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PhD Studentship: Public Renaissance: Urban Cultures of Public Space in Early Modern Italy PhD Studentship - Art History and Visual Culture

University of Exeter - College of Humanities

Qualification Type: PhD
Location: Exeter
Funding for: UK Students, EU Students, International Students
Funding amount: £14,777 PhD studentships are tenable for up to three years and cover full tuition fees and a maintenance allowance
Hours: Full Time
Placed On: 6th February 2019
Closes: 29th April 2019
Reference: 3464

This PhD opportunity arises in conjunction with the exciting new collaborative European project led by Prof Fabrizio Nevola:

Public Renaissance: Urban Cultures of Public Space between Early Modern Europe and the Present and funded by Humanities in the European Research Area (HERA). A fully funded studentship (at UK/EU rate) for one PhD student to commence study in September 2019 has been generously provided by the College of Humanities, University to Exeter.

The central concept of the project is that of a “Public Renaissance”, by which we intend to examine both the urban cultures of public space in the early modern era, and to set this into dynamic dialogue with the recently invigorated discourse around the agency of public space in shaping contemporary events. An interdisciplinary team of architectural, social and cultural historians, in collaboration with non-academic partners from the museum/heritage sector, will probe the continuities and ruptures that shape urban spaces of the past in relation to contemporary urban interaction in the urbanised heart of Europe.

The PhD project will focus on two or more urban centres in Italy to develop, through archival and primary research, a comparative analysis of how built urban spaces and commissioned artistic programmes provided settings for social interaction across a range of social groups. Public Renaissance is a concept that evokes our non-elitist reading of Renaissance culture, exemplified by our focus on ordinary people and the everyday (e.g. public readings; preaching; social gatherings in the tavern; exchanges in the marketplace; performance of street-singers; distribution of popular prints; executions etc.). Your PhD project proposal will thus run parallel to the project activities and you will participate in project meetings and training.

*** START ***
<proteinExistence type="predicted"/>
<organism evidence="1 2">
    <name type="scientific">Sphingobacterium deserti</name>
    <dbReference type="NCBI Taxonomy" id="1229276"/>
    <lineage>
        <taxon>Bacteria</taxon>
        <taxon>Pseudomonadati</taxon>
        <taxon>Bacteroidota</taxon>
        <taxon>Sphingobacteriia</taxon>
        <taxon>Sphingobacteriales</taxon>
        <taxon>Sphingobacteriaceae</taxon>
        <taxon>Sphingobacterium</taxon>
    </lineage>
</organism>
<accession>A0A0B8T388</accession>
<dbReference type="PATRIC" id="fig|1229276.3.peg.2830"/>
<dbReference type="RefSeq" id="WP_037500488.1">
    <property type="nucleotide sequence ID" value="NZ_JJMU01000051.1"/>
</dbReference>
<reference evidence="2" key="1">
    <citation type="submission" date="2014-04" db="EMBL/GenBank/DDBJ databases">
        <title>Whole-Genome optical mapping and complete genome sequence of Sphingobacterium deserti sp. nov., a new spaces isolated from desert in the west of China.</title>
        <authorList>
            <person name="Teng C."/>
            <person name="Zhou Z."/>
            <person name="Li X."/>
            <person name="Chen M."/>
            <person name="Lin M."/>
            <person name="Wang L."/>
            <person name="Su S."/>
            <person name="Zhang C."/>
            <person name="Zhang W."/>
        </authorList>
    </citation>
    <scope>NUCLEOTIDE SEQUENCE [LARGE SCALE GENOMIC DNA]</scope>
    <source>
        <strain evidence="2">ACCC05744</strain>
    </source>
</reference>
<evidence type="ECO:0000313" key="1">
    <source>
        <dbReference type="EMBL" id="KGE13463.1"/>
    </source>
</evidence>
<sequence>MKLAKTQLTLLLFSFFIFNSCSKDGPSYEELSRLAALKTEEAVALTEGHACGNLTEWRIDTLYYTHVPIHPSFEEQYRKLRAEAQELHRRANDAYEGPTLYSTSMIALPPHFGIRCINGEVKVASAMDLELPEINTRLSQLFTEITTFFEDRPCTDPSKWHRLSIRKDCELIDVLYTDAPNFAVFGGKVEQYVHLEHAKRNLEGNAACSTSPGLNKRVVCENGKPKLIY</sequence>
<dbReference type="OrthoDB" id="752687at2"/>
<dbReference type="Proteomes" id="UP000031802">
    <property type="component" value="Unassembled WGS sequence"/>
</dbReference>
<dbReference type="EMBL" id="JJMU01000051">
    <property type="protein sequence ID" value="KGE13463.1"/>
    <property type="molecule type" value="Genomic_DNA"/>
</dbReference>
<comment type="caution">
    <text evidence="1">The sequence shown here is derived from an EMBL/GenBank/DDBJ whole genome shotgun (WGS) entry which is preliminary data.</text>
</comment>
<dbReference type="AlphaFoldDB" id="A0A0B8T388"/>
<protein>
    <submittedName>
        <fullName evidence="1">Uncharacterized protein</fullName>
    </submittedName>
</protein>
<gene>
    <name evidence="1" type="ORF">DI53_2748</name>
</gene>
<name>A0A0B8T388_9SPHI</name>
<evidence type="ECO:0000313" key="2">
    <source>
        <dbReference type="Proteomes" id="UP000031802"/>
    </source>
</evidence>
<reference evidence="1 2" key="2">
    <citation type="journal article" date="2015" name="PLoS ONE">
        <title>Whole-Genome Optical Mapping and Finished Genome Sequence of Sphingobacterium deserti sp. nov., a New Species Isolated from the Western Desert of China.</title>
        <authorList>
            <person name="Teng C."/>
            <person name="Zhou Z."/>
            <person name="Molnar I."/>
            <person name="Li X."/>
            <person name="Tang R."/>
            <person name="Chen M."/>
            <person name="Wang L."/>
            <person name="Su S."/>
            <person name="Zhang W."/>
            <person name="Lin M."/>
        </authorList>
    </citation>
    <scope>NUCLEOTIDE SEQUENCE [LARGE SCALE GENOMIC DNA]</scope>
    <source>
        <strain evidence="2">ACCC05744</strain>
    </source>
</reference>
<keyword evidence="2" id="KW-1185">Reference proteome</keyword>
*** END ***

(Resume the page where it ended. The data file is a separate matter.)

You will have a previous degree in art history or urban history, some prior knowledge of Italian sources, and a desire to conduct archival research. Some prior training in digital humanities approaches (e.g. GIS) would be an advantage, although training can be provided through Exeter’s Digital Humanities Lab.

For more information about the project and informal enquiries, please contact the primary supervisor, Professor Fabrizio Nevola: f.nevola@exeter.ac.uk

   
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